What Do You Really Really Want?

Is this it?

We all want things. What differentiates us is what we want — and why. It is neither coincidence nor nature that most of our wants are material. As Matthew Crawford notes in The Case for Working With Your Hands

A man whose needs are limited will find the least noxious livelihood and work in a subsistence mode… Eventually it was learned that the only way to get them to work harder was to play upon the imagination, stimulating new needs and wants. Consumption, no less than production, needed to be brought under scientific management — the management of desire.

The “management of desire” infuses our daily life. We’re bombarded with billboards, banner ads, sponsored Facebook updates, television spots, branded content, and a thousand other canny tactics aiming to convince us that our wants can be appeased by the swipe of a credit card. Very little in the modern ether suggests or reminds us that perhaps what we really want might not be for sale. Might be love, freedom, creativity, generosity, or fresh experience.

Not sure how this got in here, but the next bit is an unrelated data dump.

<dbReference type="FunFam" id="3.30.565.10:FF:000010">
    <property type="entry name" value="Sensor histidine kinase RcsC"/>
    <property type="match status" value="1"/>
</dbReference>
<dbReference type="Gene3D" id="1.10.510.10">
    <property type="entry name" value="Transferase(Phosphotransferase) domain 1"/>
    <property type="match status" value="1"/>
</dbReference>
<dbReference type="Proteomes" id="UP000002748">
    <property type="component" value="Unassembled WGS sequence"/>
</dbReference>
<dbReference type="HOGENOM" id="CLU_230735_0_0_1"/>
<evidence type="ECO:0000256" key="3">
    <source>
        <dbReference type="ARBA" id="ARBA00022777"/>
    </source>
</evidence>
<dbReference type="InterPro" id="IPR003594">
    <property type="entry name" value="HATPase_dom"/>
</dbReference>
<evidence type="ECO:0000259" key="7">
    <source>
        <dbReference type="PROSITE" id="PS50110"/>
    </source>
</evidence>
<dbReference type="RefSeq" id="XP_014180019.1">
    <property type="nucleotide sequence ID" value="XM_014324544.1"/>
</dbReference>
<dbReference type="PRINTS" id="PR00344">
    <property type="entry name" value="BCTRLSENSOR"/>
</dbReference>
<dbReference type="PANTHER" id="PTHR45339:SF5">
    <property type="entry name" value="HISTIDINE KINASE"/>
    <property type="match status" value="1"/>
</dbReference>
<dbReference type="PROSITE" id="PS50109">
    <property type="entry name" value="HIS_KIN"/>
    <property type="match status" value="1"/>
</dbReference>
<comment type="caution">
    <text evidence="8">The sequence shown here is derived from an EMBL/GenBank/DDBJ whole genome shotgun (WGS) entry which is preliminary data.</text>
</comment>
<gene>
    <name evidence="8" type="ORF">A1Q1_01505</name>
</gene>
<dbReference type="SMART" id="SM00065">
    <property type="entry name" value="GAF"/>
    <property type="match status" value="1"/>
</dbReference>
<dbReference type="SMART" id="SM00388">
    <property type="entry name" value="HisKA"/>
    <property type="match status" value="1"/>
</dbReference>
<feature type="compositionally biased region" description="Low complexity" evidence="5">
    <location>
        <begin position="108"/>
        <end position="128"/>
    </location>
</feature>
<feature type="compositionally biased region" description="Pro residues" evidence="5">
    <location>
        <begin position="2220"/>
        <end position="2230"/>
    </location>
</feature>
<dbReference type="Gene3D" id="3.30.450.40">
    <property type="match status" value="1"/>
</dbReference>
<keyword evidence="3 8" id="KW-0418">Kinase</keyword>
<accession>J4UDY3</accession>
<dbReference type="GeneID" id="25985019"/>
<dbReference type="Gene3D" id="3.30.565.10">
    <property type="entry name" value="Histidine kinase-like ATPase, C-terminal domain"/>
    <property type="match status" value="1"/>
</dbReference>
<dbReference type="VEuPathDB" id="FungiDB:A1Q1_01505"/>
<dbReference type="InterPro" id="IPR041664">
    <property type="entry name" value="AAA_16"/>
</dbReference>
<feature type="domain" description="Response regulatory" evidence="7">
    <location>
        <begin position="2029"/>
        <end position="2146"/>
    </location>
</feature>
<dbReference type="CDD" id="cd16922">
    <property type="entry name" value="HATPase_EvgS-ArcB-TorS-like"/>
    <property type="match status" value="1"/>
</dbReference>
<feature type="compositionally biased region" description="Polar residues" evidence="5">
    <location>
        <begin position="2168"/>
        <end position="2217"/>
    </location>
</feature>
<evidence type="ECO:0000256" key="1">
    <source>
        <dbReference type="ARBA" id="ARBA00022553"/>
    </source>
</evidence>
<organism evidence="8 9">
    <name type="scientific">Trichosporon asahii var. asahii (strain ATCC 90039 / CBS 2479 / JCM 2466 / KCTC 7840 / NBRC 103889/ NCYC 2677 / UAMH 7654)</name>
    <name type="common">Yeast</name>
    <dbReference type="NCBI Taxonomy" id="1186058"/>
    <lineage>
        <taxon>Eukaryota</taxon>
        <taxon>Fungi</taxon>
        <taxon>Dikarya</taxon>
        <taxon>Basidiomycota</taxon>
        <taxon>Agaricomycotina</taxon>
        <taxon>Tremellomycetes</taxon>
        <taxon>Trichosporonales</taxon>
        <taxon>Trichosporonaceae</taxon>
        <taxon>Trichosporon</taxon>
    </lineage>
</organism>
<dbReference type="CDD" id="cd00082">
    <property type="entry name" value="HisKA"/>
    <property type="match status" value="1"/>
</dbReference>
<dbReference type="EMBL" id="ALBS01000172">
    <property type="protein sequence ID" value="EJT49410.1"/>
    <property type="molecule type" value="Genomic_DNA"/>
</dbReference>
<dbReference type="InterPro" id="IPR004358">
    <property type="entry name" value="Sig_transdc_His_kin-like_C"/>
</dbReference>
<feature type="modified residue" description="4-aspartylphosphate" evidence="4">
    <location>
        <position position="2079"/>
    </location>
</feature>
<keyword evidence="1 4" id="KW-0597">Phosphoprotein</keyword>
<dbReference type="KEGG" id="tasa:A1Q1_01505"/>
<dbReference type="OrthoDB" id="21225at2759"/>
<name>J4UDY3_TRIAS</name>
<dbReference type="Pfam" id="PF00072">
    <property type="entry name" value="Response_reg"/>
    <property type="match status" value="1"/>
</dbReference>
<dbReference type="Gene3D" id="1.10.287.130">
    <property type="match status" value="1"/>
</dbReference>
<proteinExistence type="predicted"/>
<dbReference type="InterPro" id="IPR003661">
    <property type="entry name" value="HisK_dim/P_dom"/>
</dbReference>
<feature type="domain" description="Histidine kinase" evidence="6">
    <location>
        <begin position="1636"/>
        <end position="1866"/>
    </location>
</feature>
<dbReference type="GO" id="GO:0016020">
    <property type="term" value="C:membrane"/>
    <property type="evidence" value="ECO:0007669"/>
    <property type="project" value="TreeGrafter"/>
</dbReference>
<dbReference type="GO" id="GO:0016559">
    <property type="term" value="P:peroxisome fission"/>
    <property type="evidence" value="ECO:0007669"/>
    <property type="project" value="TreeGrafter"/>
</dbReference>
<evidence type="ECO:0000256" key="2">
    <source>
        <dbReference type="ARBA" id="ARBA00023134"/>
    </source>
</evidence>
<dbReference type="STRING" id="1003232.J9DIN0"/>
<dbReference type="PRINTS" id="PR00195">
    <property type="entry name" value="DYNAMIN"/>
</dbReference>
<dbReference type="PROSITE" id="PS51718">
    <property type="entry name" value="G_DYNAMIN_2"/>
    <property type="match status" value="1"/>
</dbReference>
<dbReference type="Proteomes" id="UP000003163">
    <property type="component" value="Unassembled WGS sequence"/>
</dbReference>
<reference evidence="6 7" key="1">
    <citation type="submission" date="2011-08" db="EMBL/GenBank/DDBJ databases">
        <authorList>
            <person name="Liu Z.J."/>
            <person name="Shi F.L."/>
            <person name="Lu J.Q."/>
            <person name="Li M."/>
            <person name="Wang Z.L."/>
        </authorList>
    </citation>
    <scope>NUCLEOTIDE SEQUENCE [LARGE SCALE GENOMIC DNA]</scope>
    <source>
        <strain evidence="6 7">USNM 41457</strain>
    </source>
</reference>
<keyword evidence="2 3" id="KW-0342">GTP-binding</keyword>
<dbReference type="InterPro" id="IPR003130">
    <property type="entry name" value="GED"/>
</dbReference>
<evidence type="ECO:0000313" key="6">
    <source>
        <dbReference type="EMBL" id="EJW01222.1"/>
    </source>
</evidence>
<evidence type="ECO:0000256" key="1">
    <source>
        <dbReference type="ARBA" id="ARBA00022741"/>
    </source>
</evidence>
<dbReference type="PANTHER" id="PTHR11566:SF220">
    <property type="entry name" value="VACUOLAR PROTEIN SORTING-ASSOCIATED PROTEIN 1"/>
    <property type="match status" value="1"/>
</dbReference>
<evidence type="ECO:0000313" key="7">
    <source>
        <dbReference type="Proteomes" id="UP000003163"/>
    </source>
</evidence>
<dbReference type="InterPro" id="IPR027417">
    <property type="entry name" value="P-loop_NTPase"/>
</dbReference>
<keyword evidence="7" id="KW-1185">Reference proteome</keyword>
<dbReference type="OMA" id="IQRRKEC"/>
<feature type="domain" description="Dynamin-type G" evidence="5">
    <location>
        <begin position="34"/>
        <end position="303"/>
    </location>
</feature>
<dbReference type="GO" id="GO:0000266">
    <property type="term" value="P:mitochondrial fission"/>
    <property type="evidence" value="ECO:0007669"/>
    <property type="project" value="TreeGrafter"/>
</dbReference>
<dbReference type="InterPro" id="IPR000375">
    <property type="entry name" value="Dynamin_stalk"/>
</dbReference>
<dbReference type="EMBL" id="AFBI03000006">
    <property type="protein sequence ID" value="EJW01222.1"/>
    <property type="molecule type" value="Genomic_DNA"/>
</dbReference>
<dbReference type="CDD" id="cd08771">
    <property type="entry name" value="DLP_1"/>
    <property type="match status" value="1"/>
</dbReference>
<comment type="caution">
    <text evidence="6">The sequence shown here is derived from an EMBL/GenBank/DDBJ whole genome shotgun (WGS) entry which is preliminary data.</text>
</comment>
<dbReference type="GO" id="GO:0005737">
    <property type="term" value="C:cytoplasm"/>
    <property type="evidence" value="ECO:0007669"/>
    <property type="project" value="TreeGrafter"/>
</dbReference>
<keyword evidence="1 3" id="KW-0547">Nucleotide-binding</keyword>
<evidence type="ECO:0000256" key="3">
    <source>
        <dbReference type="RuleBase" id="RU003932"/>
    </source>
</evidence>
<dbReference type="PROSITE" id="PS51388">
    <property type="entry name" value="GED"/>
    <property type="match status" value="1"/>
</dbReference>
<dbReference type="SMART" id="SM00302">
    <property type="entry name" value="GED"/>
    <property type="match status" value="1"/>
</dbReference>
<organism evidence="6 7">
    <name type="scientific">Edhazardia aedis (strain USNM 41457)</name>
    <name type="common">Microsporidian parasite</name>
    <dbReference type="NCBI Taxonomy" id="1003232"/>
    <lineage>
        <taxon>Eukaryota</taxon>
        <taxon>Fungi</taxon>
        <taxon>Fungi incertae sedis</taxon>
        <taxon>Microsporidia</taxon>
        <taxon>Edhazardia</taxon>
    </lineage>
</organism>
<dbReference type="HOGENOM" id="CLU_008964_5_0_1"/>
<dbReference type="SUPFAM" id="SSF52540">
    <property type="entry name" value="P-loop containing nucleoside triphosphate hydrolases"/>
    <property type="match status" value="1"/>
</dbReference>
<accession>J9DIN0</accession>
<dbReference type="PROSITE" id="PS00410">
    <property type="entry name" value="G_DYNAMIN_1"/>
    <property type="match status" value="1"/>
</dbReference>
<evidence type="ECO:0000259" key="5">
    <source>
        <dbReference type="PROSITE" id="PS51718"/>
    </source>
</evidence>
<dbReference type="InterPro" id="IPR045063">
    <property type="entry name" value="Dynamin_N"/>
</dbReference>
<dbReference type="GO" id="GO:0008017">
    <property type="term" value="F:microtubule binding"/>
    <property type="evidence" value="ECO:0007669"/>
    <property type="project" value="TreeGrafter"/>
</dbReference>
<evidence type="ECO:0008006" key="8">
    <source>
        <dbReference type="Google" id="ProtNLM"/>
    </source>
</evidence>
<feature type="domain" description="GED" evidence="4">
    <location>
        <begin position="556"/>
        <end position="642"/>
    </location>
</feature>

Just as our physical appetite mistakes dehydration with hunger, leading us to gobble biscuits when we really need a glass of water, our brain can get confused. Next time you want something, take a minute before you reach for your wallet and ask yourself: “What do I really want?”

You may find your outgoings reduce considerably.


2 thoughts on “What Do You Really Really Want?

    • What a brilliant idea. The challenge is getting it implemented. Companies are fully aware that people who are socially, emotionally and spiritually alert are far less likely to look for meaning through consumption, which ruins their scam. And as long as they hold the money that pays the ad agencies we’ll struggle to get any real meaning out of advertising.

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